Cold got your shoulders tight?

 

 

 

 

As the weather turns colder, we are seeing more and more people coming in with tightness in their trapezius (upper shoulders). There are a number of compounding reasons for this tightness; the cold weather causes us to hold more tension in our muscles to generate a little bit more heat, the coinciding of a stressful holiday season causing us to hold a bit more stress induced tension, and the shorter days generally encourage us to be a bit less active. Tax season doesn’t really help either! While massage can be very helpful for that, the reality is that we can all get considerable relief by practicing a little self care!

 

 

Breathe: help reduce your tension and ease your mind

Sit comfortably and let your eyes close (if it’s unnerving for you to have your eyes closed, just maintain a soft gaze). Begin to lengthen your breaths, in through the nose and out through the nose. As you breathe, notice if your shoulders rise during your inhale, and allow then to fall during your exhale. Try to maintain this basic level of awareness of your shoulders and your breath for at least one minute but, obviously, you could continue for much, much longer.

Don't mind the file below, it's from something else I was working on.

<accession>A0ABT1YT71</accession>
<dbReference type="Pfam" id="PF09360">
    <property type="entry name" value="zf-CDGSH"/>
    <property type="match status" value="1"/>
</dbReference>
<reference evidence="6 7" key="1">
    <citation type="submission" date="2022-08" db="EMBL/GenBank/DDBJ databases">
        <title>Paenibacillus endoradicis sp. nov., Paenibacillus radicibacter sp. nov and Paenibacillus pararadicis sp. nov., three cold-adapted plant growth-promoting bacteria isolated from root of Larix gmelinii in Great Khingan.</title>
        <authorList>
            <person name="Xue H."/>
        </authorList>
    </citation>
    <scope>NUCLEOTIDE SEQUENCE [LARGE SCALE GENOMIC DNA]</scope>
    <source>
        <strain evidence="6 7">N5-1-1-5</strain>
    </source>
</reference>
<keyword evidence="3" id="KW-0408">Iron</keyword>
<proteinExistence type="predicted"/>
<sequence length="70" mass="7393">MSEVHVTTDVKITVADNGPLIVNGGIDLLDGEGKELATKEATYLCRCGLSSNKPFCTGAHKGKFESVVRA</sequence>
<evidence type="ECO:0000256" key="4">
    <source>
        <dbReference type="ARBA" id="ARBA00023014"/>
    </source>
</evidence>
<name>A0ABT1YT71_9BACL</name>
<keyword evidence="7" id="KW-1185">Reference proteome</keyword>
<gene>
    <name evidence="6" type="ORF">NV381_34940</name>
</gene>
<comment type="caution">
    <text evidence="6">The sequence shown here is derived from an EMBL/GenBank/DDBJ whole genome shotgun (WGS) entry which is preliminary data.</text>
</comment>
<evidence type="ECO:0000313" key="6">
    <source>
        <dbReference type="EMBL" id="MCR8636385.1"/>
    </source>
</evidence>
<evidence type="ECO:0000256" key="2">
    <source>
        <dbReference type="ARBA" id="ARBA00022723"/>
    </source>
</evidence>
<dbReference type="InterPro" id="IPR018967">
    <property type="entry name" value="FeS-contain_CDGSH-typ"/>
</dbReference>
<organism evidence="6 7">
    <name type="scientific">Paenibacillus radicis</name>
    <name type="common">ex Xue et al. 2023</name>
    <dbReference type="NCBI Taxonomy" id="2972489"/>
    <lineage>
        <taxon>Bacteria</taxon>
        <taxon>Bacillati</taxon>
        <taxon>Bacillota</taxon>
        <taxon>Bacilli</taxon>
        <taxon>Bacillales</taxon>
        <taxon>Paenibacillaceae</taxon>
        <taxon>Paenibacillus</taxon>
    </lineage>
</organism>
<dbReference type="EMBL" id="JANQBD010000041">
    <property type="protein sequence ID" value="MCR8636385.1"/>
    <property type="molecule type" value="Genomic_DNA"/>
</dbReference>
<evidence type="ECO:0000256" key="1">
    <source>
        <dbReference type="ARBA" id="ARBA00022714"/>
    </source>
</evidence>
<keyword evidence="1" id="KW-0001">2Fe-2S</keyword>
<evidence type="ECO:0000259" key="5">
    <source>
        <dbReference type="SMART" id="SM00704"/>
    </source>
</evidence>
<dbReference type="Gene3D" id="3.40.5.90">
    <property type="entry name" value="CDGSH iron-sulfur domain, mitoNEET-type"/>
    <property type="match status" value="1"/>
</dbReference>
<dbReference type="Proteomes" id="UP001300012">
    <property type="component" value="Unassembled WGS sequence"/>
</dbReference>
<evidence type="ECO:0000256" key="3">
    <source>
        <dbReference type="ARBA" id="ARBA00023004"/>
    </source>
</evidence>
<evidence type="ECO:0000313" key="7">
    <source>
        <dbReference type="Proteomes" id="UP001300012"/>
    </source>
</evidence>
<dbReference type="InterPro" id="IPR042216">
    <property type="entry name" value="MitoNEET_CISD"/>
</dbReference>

Stretching out your neck and shoulders 1 minute/day

Neck release: to loosen the neck, most of the work will be stretching out the lateral (side) stabilizers of the neck. First, allow your head to fall gently to one side. bring the hand on the same side to your head and rest your hand on top of the head. Using the other hand, press down and away from the neck. Do not press with the hand on your head.

 

use a strap held between both hands, palms down, arms straight, hands wider than shoulder width. Raise your arms over your head and as far back as you can get them. You will find a position that stretches the front of the chest! Hold for 45 seconds, repeat as often as you like.

 

Chest opening:

Make a long, narrow pile of pillows or rolled blankets. Lie back so that your spine is centered on the pile and your arm and shoulders drop toward the floor. Allow your head to rest back, but keep it supported. Let your chest and upper back gradually relax.

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Shoulder mobility:

holding the same strap, bring an arm overhead and drop the hand behind your back, keeping your elbow pointed to the sky. With your other arm at your side, bring your hand behind your back and grab ahold of the strap. You can walk your lower hand up the strap until it is taut and you feel a stretch in your upper arm tricep and  the front of your shoulder on the lower arm. If you have mobile shoulders, you may be able to bring your hands together. Gradually, draw your elbows back and hold the stretch.

 

 

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